The availability of Transport Layer Security protocol version 1.3 was supposed to make network encryption faster and more secure.
TLS 1.3 dispenses with a number of older cryptographic functions that no longer offer adequate protection, and reduces the amount of time required to negotiate “handshakes” between devices.
Google introduced support for TLS 1.3 in Chrome 56, which began rolling out for Linux, macOS, and Windows in late January, and reached Android and iOS devices a few days later.
The specification is still being finalized, but Google has been open about its plan to implement it. Now it seems at least one security vendor ignored the memo. Chromium’s bug tracker indicates that Symantec’s Blue Coat 6.5 security software can’t handle TLS 1.3.
Six days ago, an IT administrator with Montgomery County Public Schools in Maryland reported that following the update to Chrome version 56, almost a third of the 50,000 Chromebooks he manages became “stuck in a state of flickering between a login screen and a ‘Network not available’ screen.” He also said that some of the roughly 45,000 Windows PCs he manages were affected. The admin said Blue Coat 6.5 doesn’t appear to support TLS 1.3.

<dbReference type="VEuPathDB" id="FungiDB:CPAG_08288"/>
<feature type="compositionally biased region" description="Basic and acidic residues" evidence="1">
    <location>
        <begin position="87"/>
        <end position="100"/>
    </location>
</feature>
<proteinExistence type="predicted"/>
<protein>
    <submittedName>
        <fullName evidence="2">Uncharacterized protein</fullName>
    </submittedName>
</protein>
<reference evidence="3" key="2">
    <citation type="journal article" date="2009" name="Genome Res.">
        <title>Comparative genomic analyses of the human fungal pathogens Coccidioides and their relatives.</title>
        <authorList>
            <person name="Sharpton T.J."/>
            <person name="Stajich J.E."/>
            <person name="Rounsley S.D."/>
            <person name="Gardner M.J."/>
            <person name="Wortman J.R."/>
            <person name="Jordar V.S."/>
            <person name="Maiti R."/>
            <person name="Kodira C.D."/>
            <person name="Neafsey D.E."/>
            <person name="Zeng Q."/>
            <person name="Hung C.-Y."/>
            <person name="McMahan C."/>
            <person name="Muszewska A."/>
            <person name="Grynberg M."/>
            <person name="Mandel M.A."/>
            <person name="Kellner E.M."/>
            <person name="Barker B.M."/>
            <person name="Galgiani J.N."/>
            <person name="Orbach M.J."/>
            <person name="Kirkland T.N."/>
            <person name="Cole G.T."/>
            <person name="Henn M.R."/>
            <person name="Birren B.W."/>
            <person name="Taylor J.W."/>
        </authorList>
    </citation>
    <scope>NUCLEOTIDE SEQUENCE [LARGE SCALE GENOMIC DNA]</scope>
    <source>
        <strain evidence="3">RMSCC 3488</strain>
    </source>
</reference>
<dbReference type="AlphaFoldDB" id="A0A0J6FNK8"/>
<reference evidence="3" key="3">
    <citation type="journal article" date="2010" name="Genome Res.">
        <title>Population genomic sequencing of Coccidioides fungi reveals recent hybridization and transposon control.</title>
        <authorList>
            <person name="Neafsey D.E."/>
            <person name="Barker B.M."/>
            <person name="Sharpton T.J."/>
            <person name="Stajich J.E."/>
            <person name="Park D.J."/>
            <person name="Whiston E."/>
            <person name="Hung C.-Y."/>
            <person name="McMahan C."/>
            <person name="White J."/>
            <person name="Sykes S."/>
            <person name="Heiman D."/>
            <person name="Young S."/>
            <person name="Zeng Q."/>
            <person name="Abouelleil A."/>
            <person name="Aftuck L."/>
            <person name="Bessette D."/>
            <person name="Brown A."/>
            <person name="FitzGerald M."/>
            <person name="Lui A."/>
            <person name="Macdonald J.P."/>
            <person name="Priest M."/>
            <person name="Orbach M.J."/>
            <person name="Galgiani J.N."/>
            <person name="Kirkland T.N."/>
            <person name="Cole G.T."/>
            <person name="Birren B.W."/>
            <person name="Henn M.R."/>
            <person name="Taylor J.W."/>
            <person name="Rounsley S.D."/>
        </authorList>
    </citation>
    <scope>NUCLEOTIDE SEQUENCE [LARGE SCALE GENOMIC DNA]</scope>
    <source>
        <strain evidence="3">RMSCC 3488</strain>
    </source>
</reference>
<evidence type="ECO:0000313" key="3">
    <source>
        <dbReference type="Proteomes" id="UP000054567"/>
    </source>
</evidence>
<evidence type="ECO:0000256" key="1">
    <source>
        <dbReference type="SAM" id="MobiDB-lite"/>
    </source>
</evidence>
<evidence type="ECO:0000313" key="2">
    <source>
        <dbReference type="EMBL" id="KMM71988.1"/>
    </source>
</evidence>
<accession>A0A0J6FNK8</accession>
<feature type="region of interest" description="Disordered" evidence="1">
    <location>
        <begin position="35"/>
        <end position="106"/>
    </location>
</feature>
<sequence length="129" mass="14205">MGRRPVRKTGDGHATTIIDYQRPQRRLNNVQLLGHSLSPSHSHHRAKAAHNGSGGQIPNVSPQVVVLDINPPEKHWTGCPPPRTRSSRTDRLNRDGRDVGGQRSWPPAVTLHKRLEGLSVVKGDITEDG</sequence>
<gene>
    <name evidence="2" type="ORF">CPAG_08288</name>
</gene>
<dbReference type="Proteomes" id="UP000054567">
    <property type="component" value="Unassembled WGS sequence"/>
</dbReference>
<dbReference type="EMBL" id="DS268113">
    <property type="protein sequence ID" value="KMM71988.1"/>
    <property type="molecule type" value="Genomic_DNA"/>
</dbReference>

Attempts to reach the administrator via phone and email were unsuccessful and Montgomery County Public Schools’ CTO Sherwin Collette did not respond to a request for comment.
According to Google engineer David Benjamin, the issue is that Blue Coat implements TLS 1.3 incorrectly. “[Blue Coat was] made aware of TLS 1.3 several months ago, but evidently did not test [its] software per our instructions,” he wrote. Benjamin did not respond to further requests for comment.
A spokesperson for Symantec, which acquired Blue Coat last year, told The Register in an email, “Symantec has been alerted of a potential issue with TLS 1.3 on select devices. We’re investigating now and are working to resolve the issue.”
Symantec’s spokesperson did not respond to a request to explain why the issue has gone unaddressed for so long. Another Google employee posting to the list wrote that a customer using iBoss’s security software also encountered problems following the Chrome update.
However, an iBoss spokesperson told The Register that the company was aware of only one report and believes the problem in that instance is related to a customer configuration issue rather than the implementation of its software.
Benjamin mentions “a list of buggy products.” But Google did not respond to a request for further details.
The Chromium team considered a rollback, but appears to have decided against it because TLS, when properly implemented, should be backwards compatible. “That these products broke is an indication of defects in their TLS implementations,” wrote Benjamin. ®
Source: The Register – Security @ February 27, 2017 at 03:09PM